983. Detailed Piperacillin-Tazobactam Use Audit in a North American Tertiary Care Hospital: Not Necessarily Wrong, Not Quite Right: Directions for Stewardship
Session: Poster Abstract Session: Antibiotic Stewardship: General Acute Care Implementation and Outcomes
Friday, October 28, 2016
Room: Poster Hall


Antimicrobial resistance is a global concern and stewardship programs have been recommended as an evidence based method of improving prescribing. Piperacillin-tazobactam (PT) is the most common parenteral broad spectrum agent used in Canadian hospitals, increasing more than 10 fold from 2002-14 (28.17 DDD/1000 to 295.46 DDD/1000 discharges.) Given this increase and PT’s broad spectrum, we decided to assess PT as a stewardship target. 


A prospective audit was performed, on all PT orders on adult inpatients July 3-29, 2015 at a large teaching tertiary hospital (651 adult beds) with chart review for demographics, clinical parameters, rationale for PT initiation, antimicrobials, pertinent cultures, and outcomes. Two investigators assessed guideline concordance with standard provincial guidelines, and whether concordant use was optimal (based on local guidelines suggesting other agents as first line), with resolution of differences by consensus review.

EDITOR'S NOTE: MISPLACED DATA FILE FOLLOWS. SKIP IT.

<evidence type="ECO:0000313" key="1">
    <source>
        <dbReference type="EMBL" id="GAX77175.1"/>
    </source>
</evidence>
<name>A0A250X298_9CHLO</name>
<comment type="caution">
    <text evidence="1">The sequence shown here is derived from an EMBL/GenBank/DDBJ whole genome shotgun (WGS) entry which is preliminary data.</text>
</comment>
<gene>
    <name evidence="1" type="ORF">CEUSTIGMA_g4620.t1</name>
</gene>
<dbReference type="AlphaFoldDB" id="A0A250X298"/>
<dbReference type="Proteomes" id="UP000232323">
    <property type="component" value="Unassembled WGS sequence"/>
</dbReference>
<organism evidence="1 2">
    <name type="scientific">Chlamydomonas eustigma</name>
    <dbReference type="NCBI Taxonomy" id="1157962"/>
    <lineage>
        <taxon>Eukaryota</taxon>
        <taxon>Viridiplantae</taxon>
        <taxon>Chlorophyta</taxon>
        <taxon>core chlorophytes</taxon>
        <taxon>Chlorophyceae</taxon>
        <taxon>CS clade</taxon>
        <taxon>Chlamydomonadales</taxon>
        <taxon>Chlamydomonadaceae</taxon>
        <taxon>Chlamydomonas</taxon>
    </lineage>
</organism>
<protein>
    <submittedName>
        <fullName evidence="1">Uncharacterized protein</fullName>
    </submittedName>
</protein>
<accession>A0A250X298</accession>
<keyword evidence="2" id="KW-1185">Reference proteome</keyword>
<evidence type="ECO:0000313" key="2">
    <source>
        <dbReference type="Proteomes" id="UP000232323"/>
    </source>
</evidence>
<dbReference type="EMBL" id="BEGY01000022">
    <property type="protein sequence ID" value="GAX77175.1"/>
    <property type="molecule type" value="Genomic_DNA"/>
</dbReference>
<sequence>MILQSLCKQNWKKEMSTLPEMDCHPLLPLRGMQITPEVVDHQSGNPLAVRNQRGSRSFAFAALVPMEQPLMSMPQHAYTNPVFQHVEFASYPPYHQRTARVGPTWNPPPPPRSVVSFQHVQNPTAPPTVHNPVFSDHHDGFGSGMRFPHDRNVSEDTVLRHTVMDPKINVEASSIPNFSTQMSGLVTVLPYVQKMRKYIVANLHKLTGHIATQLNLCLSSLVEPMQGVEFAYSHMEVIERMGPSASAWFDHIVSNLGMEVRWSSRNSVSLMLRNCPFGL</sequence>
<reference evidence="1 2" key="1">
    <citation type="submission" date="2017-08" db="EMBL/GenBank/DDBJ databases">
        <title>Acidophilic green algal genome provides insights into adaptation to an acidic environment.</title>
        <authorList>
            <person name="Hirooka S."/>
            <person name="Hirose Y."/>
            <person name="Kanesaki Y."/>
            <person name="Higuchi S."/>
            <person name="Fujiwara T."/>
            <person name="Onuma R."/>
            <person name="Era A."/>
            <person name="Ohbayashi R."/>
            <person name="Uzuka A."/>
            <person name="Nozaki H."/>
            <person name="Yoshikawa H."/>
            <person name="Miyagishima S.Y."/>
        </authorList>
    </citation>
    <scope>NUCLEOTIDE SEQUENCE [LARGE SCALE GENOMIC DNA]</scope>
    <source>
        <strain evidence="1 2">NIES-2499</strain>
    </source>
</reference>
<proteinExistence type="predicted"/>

Of 149 new PT starts assessed, 64% were guideline concordant, 23%were not guideline concordant, and 13% were suboptimal, with services shown in graph. Of these, 49% consisted of one PT dose (primarily prescribed by ER and Medicine, 7/17 each.) Thirty percent of PT use was not streamlined with culture receipt (62% ICU, 27% medical, and 11% surgical.) Common reasons for “suboptimal” usage included: no need for gram negative/anaerobic or anti-pseudomonal coverage, need for blood brain barrier penetration. Clinical and microbiologic data, and hospital PT use trends will be presented.  See figure.


Overall at least a third (given the broad interpretation of "appropriate" and “optimal” by local guidelines) of prescriptions would have benefited from a stewardship intervention –which would create an average of 8.7 PT assessments and 2.9 interventions per weekday for the duration of our study. One-time” nonconcordant use was common, possibly arising from a defensive approach to initially unclear clinical diagnoses . Other areas for improvement include using guidelines for empiric therapy, ordering pertinent cultures, and streamlining. These data demonstrate a need to develop a range of PT stewardship interventions in hospital settings.


Stephen Lee, MD, Department of Medicine, University of Alberta, Edmonton, AB, Canada, Michael Guirguis, BSc. Pharm, Ph.D, Pharmacy, University of Alberta Hospital, Edmonton, AB, Canada and Lynora Saxinger, MD, FRCPC, Division of Infectious Diseases, University of Alberta, Edmonton, AB, Canada


S. Lee, None

M. Guirguis, None

L. Saxinger, None

Findings in the abstracts are embargoed until 12:01 a.m. CDT, Wednesday Oct. 26th with the exception of research findings presented at the IDWeek press conferences.